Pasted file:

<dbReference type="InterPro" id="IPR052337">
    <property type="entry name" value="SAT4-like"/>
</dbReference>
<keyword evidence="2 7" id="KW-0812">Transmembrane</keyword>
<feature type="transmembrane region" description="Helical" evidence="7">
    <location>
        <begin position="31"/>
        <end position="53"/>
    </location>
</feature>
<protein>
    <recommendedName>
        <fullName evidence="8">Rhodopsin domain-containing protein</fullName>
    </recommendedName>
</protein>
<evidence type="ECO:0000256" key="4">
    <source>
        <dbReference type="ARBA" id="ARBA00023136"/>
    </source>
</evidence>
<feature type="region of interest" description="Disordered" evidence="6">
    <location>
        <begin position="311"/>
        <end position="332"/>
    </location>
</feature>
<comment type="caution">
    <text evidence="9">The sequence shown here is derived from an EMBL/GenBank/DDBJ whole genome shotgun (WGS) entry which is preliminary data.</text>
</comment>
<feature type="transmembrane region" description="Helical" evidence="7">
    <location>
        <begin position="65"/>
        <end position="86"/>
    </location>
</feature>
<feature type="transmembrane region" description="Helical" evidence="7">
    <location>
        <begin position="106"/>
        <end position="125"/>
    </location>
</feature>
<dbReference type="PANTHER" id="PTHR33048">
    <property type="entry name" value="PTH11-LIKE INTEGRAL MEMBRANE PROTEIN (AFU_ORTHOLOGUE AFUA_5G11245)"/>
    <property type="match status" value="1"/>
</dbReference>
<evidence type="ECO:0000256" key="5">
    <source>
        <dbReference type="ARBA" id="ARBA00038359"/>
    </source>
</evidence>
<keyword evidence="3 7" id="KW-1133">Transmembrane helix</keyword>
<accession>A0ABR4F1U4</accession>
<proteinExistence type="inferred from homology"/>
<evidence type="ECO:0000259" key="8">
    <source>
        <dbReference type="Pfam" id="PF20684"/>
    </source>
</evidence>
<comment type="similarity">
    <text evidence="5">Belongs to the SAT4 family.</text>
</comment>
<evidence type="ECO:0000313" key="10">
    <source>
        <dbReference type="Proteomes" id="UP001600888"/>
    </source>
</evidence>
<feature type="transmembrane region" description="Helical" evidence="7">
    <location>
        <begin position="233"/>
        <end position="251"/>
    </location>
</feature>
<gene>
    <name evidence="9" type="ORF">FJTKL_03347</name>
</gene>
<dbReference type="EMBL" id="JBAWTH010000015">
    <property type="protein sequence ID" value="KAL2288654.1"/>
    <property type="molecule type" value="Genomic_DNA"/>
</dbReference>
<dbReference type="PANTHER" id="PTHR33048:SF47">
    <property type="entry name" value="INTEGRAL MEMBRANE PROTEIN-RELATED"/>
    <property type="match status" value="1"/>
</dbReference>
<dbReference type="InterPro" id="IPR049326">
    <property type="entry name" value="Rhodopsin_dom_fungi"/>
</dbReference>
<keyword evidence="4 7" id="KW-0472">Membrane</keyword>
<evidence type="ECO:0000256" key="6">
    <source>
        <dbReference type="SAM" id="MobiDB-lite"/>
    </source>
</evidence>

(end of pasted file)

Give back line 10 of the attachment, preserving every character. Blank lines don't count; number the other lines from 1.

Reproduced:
</feature>